First Does Uber and Lyft reduce traffic? The answer is a firm No.
In dense parts of cities, studies claim a 62% increase in congested cities like San Francisco vs 22% without them. The study claimed the ride sharing apps “are clogging roads and siphoning people from mass transit.” Surprisingly, in the more local neighbors they barely made and stastistical difference. In Denver it was claimed Uber and Lyft added 83% more driver miles than models not having them available.
It appears that about 70% of the drivers come in from outlying cities and towns, even though they spend 20-30% of their day in the most congested areas, often where mass transit is available.
This has caused BART to significantly lose riders during nights, weekends and other high-risk times. Bus ridership is down as much as 10.7 in certain areas. Riders know more traffic means slower buses, but the slower buses are driving migration to ride sharing apps, which in turn causes more congestion. Some Bay Area bus routes have seen delay times increase up to 43% over the last few years. Ryde services reduced or replaced 43% to 63% of all mass transit, bike or walk trips.
Uber and Lyft received about 20-21% of the fairs and are highly unprofitable. The companies are trying to achieve profitability by gaining greater economies of scale, recruiting more drivers to cover their installed infrastructure. The problem with this model is that it creates a direct conflict with the drivers, as they see more drivers competing for their share of the most lucrative locations.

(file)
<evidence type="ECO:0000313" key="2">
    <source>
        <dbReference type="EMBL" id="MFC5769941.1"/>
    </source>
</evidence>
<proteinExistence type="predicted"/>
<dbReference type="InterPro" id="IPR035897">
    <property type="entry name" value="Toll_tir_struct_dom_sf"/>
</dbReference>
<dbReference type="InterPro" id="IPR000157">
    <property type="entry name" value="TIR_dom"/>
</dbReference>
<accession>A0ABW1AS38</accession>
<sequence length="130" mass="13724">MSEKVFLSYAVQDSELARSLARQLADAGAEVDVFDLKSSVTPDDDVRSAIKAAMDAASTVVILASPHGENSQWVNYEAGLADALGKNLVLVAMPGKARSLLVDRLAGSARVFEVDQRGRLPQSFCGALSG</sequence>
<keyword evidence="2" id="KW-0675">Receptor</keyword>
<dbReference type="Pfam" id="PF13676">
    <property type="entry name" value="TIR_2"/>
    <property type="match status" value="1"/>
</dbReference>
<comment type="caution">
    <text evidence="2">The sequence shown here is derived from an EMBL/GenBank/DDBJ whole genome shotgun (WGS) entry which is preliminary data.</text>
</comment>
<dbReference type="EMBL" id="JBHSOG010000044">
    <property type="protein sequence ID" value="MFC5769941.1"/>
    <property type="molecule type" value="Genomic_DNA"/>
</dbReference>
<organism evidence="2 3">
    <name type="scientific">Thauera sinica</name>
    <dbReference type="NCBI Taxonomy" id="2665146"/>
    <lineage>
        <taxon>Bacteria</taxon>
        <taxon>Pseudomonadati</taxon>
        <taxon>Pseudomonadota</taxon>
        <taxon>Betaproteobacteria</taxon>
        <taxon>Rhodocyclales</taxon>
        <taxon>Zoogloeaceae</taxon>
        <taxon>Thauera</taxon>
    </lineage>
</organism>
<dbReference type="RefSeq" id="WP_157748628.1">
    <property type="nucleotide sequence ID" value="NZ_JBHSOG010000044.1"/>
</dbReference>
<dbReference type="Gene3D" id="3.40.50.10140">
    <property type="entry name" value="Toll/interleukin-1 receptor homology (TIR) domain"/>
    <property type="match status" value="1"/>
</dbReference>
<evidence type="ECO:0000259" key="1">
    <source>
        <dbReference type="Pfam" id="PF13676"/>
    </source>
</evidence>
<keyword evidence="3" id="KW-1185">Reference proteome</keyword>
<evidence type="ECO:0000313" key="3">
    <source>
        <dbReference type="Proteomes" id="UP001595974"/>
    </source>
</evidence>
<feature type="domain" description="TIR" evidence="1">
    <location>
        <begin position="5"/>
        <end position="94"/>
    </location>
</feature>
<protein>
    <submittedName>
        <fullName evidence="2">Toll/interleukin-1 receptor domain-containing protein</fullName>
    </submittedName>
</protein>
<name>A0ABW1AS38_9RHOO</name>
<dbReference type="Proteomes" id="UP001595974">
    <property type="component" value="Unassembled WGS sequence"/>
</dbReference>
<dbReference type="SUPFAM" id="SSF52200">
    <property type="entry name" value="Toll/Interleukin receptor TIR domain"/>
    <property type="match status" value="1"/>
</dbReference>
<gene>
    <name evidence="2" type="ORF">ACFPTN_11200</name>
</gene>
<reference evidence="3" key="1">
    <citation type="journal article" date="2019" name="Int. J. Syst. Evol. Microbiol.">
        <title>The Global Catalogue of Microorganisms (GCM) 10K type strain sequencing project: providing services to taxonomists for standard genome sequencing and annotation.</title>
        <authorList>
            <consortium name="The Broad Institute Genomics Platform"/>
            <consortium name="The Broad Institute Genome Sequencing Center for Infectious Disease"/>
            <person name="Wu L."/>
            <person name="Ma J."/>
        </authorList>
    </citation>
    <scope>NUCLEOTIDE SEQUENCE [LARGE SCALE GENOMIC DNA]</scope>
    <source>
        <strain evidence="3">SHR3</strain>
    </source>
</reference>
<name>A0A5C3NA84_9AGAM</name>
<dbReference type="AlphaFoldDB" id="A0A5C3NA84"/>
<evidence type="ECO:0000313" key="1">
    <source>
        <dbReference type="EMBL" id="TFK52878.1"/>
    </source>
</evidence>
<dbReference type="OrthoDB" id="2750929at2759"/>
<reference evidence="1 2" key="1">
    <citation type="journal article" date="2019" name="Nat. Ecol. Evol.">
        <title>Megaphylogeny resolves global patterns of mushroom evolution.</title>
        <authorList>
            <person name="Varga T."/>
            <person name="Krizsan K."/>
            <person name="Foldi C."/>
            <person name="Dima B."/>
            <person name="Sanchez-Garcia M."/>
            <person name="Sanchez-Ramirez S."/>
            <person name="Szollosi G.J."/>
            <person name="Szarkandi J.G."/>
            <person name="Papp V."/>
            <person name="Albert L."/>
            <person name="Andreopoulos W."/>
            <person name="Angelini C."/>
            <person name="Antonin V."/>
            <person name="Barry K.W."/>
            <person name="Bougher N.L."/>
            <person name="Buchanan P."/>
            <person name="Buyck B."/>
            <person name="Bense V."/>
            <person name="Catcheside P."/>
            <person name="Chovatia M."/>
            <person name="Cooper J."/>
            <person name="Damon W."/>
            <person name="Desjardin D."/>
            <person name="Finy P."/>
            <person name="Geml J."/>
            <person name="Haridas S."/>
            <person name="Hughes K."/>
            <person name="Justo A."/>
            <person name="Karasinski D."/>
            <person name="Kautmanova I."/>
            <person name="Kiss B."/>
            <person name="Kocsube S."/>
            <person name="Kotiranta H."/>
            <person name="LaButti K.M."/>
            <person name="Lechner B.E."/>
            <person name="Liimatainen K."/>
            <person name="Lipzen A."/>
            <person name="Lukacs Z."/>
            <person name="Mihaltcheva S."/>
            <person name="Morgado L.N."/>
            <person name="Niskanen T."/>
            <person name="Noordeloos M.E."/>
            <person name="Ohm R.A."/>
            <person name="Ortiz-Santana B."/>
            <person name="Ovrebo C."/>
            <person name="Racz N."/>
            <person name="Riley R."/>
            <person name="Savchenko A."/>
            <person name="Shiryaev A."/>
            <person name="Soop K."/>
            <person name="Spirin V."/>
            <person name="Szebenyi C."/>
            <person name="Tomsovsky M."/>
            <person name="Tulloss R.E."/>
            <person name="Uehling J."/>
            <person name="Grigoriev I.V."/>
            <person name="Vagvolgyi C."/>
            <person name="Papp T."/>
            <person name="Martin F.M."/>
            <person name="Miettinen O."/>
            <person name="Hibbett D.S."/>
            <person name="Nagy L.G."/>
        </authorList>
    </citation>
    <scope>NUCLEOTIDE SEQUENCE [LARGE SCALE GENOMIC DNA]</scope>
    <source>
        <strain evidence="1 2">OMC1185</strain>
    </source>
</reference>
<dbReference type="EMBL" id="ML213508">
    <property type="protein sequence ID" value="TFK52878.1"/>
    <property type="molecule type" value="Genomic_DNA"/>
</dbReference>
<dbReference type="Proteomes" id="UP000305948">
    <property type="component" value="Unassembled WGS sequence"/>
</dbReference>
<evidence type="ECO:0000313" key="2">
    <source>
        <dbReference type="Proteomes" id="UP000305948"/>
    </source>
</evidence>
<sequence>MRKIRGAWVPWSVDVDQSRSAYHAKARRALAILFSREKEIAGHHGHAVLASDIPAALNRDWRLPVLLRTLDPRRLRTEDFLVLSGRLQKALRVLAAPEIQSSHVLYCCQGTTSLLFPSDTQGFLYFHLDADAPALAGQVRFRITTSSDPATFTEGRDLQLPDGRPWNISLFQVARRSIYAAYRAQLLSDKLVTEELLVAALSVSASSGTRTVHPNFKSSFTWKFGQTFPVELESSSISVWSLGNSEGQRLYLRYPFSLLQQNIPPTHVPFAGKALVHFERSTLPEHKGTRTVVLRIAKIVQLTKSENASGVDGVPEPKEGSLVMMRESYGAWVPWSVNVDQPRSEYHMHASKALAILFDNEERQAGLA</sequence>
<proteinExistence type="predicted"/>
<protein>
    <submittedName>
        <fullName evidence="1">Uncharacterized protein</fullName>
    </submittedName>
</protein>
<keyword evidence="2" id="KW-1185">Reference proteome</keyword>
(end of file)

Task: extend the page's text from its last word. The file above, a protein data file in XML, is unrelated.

If a person is likely to drink, or mass transit does not support their destination, they are far more likely to choose Uber or Lyft.
Where Uber and Lyft helped is by reducing parking in especially congested areas like airports, concert venues, sporting events, universities, downtown areas and restaurants, even though the study says free parking was available 72% of the time. In denser city neighborhoods, where car owners do not have prearranged parking spaces, Uber and Lyft become a very attractive alternative. Having rideshare services probably means planners don’t need to include as many parking spaces.
The future of Uber and Lyft is clouded until they become profitable, as they are losing money on every trip. Once they spend all of their capital funding, they will have to raise rates or change their models. Venture capital will not subsidize the low fair rides forever. So, enjoy the artificially low rates on Uber and Lyft while you can, before they run both run out of money.